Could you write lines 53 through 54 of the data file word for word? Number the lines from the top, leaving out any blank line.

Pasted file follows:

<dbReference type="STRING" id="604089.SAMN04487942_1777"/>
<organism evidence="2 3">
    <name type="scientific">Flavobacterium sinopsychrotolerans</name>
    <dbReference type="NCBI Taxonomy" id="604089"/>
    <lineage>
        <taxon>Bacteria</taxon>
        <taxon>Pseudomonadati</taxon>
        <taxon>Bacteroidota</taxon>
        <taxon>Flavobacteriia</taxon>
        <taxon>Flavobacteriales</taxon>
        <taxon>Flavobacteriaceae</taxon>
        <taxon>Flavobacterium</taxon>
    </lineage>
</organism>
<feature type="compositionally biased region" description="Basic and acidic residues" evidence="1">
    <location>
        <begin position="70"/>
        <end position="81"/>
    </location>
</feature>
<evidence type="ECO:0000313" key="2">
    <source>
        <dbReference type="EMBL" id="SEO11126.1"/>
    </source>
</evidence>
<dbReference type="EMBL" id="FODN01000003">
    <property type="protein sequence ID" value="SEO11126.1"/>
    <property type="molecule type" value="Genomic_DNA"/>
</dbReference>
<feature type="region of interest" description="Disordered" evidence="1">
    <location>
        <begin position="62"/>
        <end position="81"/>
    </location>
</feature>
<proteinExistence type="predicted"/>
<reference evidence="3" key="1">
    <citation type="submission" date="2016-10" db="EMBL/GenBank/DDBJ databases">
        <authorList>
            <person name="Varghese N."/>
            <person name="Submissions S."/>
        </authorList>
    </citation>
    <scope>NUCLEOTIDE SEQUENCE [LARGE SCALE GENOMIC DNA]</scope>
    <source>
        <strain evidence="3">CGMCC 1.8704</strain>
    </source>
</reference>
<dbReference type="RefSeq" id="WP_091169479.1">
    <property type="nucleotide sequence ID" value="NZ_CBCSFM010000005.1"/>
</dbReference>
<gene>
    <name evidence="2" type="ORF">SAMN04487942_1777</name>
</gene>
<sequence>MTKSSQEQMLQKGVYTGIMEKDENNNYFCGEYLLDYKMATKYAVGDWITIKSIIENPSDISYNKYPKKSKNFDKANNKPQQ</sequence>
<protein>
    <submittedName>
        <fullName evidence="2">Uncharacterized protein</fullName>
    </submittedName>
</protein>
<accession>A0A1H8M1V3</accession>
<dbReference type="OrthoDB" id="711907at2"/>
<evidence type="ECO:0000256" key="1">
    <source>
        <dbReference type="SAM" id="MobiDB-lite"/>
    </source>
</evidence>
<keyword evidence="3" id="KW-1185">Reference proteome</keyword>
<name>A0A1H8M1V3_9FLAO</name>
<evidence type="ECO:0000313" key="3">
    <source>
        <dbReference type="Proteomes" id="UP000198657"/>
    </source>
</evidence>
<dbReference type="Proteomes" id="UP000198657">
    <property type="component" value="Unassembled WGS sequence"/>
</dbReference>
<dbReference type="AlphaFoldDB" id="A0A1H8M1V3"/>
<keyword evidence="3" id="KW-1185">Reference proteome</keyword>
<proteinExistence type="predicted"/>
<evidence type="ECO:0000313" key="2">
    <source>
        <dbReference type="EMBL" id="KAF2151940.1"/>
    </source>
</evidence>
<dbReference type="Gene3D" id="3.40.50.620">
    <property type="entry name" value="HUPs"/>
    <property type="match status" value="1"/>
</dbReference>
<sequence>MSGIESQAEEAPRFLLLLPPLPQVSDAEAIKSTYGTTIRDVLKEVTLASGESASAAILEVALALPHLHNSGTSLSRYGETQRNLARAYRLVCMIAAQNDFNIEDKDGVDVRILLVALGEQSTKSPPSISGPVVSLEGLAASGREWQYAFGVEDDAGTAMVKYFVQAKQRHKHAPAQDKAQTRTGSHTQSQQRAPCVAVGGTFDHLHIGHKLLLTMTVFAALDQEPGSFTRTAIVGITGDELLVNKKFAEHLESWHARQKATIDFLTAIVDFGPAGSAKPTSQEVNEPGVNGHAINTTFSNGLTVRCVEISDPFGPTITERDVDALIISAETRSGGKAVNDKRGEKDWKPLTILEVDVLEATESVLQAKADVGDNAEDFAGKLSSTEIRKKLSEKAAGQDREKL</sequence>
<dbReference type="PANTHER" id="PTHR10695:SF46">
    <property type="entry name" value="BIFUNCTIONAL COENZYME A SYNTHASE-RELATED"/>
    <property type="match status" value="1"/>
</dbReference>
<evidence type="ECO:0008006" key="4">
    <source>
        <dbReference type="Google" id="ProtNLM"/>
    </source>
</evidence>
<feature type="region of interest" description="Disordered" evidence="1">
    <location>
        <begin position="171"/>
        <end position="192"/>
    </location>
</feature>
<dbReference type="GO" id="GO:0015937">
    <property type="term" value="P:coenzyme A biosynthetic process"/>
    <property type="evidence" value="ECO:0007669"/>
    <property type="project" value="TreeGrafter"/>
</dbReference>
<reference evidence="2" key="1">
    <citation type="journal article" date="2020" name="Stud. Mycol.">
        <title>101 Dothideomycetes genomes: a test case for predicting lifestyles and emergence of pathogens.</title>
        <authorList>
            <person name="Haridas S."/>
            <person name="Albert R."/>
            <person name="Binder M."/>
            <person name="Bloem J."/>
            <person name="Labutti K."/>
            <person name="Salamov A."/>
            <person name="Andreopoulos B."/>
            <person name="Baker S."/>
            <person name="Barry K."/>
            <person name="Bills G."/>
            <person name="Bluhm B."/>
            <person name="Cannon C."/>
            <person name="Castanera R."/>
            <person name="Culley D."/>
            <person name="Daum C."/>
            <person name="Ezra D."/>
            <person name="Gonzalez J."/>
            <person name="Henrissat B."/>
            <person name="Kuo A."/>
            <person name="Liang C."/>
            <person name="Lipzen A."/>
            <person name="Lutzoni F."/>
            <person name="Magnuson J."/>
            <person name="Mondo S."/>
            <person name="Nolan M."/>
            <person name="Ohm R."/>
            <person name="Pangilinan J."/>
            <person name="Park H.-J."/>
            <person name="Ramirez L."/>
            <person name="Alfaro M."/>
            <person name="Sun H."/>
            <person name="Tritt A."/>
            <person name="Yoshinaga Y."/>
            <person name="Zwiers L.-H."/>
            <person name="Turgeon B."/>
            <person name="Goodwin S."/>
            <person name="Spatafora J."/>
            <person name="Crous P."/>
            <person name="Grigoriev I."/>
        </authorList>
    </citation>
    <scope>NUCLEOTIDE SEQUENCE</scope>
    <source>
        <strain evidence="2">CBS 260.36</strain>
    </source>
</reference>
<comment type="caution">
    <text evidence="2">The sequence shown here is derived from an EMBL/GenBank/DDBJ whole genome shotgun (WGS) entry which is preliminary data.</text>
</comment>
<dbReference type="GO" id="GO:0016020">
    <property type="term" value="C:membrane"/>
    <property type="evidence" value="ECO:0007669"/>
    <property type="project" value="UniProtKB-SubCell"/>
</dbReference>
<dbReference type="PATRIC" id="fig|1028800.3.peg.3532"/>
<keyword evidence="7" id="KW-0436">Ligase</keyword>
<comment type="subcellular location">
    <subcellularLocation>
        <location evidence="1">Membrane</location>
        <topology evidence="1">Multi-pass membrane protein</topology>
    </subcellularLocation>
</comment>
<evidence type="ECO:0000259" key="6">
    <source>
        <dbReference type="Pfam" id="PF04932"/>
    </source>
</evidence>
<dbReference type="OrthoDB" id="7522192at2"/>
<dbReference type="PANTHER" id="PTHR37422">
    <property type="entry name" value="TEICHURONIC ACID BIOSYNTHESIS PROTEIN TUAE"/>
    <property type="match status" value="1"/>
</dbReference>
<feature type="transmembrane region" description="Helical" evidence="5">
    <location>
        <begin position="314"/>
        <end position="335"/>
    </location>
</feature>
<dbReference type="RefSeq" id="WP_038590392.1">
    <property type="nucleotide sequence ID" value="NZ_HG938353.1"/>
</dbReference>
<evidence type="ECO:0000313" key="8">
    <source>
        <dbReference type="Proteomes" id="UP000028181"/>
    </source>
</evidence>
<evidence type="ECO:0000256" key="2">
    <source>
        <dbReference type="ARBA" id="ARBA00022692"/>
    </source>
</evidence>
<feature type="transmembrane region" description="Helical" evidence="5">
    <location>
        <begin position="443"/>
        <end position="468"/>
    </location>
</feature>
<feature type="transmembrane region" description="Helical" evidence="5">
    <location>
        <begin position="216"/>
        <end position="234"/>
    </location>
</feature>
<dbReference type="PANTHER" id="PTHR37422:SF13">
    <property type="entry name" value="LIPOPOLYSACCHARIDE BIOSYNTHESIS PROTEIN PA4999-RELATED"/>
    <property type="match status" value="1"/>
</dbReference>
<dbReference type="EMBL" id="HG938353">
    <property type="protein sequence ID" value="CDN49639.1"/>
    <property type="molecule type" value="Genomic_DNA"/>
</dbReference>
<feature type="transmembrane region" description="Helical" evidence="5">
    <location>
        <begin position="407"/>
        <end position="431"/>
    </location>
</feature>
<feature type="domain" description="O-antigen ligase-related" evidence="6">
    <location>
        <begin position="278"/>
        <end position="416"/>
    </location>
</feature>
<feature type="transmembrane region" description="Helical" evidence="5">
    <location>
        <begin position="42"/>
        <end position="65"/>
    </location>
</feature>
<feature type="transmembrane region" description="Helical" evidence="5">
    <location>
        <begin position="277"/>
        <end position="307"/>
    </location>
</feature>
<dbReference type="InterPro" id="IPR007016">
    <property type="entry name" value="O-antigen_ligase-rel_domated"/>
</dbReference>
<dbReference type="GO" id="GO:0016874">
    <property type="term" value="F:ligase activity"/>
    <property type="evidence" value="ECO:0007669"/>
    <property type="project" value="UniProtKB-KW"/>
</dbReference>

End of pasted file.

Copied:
    <name evidence="2" type="ORF">SAMN04487942_1777</name>
</gene>